137 Appendix A: CASE STUDY SUMMARIES CASE STUDY SUMMARIES Primary Methods and Tools Primary methods and tools used for the project include assembling project team, pre- paring early cost model and finance plan, and establishing public involvement plans. Project Complexity The Capital Beltway HOV/HOT Lanes Project was delivered by PPP with the designâ build (DB) method. The Virginia Department of Transportation (DOT) mega-project team had previous experience with DB, but there was still some unfamiliarity, which made the project delivery method more complex than a typical project. Developing the HOT network and switchable hardware to accommodate HOT and HOV users was a challenging task for intelligent transportation systems person- nel. There were many technical factors to consider, such as pass type (electronic pass, no pass, or both), how to recognize the number of people in the vehicles, how to distinguish animals or âdummyâ passengers from human passengers, and many other technical issues. In addition to the technical matters, laws needed to be considered to ensure the developed system was not illegal. For example, the legal issues involving use of photos for toll enforcement needed investigation before application. Different sources of funding and atypical financing processes related to the PPP were challenging. The complexity diagram in Figure A.1 shows the dimensional com- plexity scores that interviewees provided. Figure A.1. Capital Beltway complexity diagram. Figure A.1. Capital Beltway complexity diagram. 0 20 40 60 80 100 Technical Cost FinancingContext Schedule
138 GUIDE TO PROJECT MANAGEMENT STRATEGIES FOR COMPLEX PROJECTS DETROIT RIVER INTERNATIONAL CROSSING Project Overview The purpose of the project is to provide a new Detroit River International Crossing (DRIC) connecting Detroit, Michigan, with Windsor, Ontario, Canada. This bridge would complement an existing, privately owned, 81-year-old toll bridge ( Ambassador Bridge) and an existing 80-year-old tunnel (the DetroitâWindsor Tunnel) that has usage limitations for commercial vehicles. The project will also provide a freeway-to- freeway connection between I-75 in Detroit and Highway 401 in Windsor. The overall project has 10 primary components and various funding sources asso- ciated with each component. The project is needed to provide redundancy for mobil- ity and trade between the two countries, support economies by connecting the major freeways, and support civil, national defense, and homeland security emergency needs. Project Complexity Multiple agencies are involved in the project (the Michigan DOT and the Federal Highway Administration in the United States and the Ontario Ministry of Transpor- tation and Transport Canada in Canada), and separate documents are required for each country. Multiple stakeholders showed interests and involvement in each country. Project funding is from multiple sources, including tolling. Political issues also made this project complex, as shown in Figure A.2. Those issues included a need for legislation authorizing PPP for the project, pressure related to the competing interests associated with the privately owned Ambassador Bridge, and national attention to the project to support streamlining of the delivery. Projected financial cost for the project is more than $1.8 billion. Figure A.2. Detroit River International Crossing complexity diagram. Figure A.2. Detroit River International Crossing complexity diagram. 0 20 40 60 80 100 Technical Cost FinancingContext Schedule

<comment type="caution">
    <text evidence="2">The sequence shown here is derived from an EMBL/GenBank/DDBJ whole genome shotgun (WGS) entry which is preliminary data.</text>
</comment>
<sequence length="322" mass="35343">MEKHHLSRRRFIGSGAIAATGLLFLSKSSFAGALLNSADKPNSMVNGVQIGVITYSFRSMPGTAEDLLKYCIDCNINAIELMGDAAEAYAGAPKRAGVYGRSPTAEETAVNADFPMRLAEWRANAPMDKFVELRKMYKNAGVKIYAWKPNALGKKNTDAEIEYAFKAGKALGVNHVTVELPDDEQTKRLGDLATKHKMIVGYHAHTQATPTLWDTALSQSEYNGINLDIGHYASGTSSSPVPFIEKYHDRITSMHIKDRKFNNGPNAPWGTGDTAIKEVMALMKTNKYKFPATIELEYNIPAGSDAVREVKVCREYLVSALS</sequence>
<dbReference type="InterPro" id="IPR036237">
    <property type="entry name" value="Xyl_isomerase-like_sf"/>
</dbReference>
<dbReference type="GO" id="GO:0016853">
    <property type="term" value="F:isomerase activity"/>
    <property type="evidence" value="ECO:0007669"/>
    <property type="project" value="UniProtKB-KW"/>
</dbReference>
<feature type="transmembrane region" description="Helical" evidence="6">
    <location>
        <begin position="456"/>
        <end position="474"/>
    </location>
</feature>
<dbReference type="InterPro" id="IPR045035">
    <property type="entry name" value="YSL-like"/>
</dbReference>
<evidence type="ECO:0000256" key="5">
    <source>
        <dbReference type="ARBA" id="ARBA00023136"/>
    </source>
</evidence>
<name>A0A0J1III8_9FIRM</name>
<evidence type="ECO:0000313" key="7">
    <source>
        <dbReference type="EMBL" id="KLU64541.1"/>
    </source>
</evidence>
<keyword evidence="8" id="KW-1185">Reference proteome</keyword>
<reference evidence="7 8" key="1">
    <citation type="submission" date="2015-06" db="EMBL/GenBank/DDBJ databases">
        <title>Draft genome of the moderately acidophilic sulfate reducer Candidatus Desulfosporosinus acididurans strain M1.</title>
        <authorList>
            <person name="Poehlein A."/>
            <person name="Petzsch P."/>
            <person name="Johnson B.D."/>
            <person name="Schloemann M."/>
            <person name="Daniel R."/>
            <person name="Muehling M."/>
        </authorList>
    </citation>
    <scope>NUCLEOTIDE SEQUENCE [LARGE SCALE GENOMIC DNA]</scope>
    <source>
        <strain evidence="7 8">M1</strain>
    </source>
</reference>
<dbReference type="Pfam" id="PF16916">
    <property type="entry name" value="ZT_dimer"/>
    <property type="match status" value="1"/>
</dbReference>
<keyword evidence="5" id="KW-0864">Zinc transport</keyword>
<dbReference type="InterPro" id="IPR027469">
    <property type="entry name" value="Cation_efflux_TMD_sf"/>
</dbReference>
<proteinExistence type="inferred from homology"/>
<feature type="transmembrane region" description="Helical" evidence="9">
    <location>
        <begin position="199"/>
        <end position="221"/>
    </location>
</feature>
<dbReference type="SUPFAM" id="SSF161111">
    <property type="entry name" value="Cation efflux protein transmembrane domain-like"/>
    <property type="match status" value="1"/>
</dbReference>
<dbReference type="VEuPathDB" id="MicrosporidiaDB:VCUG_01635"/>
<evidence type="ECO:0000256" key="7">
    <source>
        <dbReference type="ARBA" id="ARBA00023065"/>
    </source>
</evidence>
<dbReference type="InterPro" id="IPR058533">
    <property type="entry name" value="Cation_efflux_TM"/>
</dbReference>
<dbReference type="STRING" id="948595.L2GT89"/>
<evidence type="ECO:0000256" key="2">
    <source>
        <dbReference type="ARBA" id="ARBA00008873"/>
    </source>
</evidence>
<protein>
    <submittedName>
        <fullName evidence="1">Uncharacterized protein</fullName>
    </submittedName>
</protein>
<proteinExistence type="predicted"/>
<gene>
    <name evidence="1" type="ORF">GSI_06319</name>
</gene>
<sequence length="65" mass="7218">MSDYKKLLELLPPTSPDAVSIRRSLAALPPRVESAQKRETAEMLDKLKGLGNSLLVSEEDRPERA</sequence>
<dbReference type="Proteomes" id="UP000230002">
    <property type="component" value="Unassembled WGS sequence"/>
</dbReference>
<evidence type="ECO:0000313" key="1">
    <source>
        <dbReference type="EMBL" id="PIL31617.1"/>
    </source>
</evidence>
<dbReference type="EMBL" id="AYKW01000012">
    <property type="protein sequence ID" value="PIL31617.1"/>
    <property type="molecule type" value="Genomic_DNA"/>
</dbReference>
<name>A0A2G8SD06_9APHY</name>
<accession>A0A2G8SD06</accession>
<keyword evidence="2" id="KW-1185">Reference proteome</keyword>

139 Appendix A: CASE STUDY SUMMARIES Primary Methods and Tools Primary methods and tools used for the project include selecting project arrangements on the basis of project outcomes and establishing public involvement plans. DOYLE DRIVE Project Overview The Doyle Drive project is a unique project that forms one gateway to the Golden Gate Bridge in San Francisco, California. The 1.5-mi Doyle Drive corridor, also known as Presidio Parkway, was built in 1936 to usher traffic through the Presidio military base to connect San Francisco and the Golden Gate Bridge. Doyle Drive is located in a highâseismic hazard zone, and the original structure was not built to withstand projected earthquakes. A seismic retrofit intended to last 10 years was completed in 1995. The current project has eight contracts that will result in a new roadway, new structures including bridges and tunnels, and a depressed roadway section. Project Complexity The number of different financing sources being used for this project contributes to its complexity, as shown in Figure A.3. In addition, one of the contracts still in the plan- ning phase is expected to be PPP. Figure A.3. Doyle Drive complexity diagram. Figure A.3. Doyle Drive complexity diagram. 0 20 40 60 80 100 Technical Cost FinancingContext Schedule
140 GUIDE TO PROJECT MANAGEMENT STRATEGIES FOR COMPLEX PROJECTS Primary Methods and Tools Primary methods and tools used for the project include selecting project arrangements, which included multiple contracts; different project delivery methods; incentives to accelerate project delivery; value engineering; contractor-initiated changes and sugges- tions; and extensive, thorough monthly progress reports. GREEN STREET Project Overview The Green Street project for the City of Saskatoon, Saskatchewan, Canada, consisted of recycling of asphalt and portland cement concrete rubble into high-value-added mate rials. The project focused on the development of high-value substructure aggre- gates that are structurally superior to conventional aggregates. The scope also included mechanistic-based structural asset management and design protocols. The project executed several field test sections to provide field vali- dation of the structural designs. Project Complexity Use of recycled rubble as structural material is unproven and does not fit conventional road building practice. Therefore, the project used designâsupplyâbuild principles that incorporated mechanistic design and field validation of the system developed. Figure A.4 illustrates the complexity of this project. Figure A.4. Green Street complexity diagram. Figure A.4. Green Street complexity diagram. 0 20 40 60 80 100 Technical Cost FinancingContext Schedule Primary Methods and Tools Primary methods and tools used for the project include establishment of flexible design criteria and selection of project arrangements on the basis of project outcomes.